Simple doesn't always mean easy!
Long before I was a mother and seasoned, public school teacher...I was a student studying human development within the context of family at Cornell University. It was there that I began to read all that I could about the young child, relationships, and the life-course...and I never stopped!
Abraham Maslow's work on motivation urged me to consider the emotional needs of a child, Jean Piaget opened my eyes to the cognitive process children undergo as they construct knowledge, and Erik Erikson's stages and Vygotsky's constructivism helped become acutely sensitive to the social interactions impacting development. It was somewhere very early on in my studies that I became absolutely devoted to carrying on in the spirit of these and a host of other GIANTS in the field and am absolutely certain that they are the bricks to my ivy.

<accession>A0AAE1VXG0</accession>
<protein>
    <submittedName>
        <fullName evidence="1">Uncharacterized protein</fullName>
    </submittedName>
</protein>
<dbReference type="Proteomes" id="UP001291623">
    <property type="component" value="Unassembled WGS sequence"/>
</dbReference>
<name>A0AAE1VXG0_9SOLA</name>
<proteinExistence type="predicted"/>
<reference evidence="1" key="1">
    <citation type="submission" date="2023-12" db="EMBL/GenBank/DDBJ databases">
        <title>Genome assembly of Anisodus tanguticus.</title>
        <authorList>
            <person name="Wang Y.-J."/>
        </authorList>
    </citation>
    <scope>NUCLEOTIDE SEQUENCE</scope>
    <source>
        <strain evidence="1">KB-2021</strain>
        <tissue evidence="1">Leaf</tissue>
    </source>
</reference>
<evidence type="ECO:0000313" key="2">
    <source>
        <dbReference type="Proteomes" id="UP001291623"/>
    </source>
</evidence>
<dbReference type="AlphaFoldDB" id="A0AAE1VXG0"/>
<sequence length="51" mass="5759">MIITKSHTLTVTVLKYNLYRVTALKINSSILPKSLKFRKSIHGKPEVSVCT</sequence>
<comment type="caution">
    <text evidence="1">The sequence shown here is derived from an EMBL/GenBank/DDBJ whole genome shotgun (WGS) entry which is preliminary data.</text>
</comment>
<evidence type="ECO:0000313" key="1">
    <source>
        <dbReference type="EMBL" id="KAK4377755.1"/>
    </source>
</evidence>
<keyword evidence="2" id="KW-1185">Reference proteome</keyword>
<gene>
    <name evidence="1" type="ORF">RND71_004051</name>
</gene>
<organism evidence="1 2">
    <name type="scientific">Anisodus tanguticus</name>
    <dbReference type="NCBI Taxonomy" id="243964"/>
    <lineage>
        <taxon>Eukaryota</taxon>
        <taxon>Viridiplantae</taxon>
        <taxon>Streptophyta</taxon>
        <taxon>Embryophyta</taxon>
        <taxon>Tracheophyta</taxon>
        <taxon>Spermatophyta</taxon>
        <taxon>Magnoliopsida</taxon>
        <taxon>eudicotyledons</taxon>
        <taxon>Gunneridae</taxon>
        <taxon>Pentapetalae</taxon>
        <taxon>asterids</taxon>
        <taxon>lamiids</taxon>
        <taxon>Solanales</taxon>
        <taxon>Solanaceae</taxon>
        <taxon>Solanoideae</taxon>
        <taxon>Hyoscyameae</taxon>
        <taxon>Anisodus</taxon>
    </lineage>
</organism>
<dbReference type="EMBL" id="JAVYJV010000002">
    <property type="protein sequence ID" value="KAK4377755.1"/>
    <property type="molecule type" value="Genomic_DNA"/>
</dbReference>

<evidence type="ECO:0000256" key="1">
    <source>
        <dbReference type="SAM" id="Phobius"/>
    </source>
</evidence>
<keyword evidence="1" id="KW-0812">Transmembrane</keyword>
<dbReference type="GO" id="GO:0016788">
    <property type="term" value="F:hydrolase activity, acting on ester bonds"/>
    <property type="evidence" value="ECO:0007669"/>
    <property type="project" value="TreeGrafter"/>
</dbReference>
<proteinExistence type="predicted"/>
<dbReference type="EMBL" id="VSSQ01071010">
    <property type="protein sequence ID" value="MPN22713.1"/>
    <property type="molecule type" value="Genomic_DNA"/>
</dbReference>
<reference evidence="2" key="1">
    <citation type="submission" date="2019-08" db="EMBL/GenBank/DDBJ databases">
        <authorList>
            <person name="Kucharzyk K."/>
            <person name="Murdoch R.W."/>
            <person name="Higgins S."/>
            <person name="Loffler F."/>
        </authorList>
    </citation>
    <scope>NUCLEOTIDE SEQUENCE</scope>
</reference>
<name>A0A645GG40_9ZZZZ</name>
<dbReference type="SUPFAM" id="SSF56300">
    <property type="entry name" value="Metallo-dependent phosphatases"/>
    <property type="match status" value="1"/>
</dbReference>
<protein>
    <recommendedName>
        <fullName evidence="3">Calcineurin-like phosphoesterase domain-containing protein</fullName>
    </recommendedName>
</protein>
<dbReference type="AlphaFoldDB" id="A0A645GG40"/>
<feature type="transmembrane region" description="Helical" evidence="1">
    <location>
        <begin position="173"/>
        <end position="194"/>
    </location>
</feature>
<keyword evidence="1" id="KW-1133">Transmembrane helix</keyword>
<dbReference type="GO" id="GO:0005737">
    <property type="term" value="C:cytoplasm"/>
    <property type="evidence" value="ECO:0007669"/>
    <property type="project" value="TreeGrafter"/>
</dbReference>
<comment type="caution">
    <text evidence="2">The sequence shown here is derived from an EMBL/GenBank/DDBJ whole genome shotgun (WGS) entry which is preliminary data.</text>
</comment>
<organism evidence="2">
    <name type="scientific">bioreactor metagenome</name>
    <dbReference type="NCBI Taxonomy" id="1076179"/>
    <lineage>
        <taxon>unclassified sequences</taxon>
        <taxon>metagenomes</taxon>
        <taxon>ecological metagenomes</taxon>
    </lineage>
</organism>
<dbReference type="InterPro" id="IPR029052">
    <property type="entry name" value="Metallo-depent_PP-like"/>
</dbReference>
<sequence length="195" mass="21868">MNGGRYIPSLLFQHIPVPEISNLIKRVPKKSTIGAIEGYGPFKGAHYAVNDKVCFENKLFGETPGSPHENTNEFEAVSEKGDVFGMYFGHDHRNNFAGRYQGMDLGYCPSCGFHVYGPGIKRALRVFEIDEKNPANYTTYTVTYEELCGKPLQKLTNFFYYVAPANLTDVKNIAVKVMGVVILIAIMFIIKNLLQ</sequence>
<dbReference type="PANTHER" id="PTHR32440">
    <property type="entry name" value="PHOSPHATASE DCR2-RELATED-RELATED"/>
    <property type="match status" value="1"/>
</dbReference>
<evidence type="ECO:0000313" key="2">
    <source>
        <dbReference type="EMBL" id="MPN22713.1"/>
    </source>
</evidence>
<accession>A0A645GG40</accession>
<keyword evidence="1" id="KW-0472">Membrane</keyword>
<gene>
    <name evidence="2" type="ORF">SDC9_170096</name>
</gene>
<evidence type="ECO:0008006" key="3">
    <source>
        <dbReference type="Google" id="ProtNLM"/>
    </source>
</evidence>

As the years have passed, and I have grown from a life rich with experience...I have developed an even deeper appreciation for what all who came before me in the field knew and had the grace to share with the world. I believe that best practice in teaching always rests in on our collective
willingness to meet the learner exactly where they are and travel together on a course that becomes the curriculum itself. By tenderly meeting the needs of the human mind, body, and spirit, we honor the the learning process every.step.of.the.way.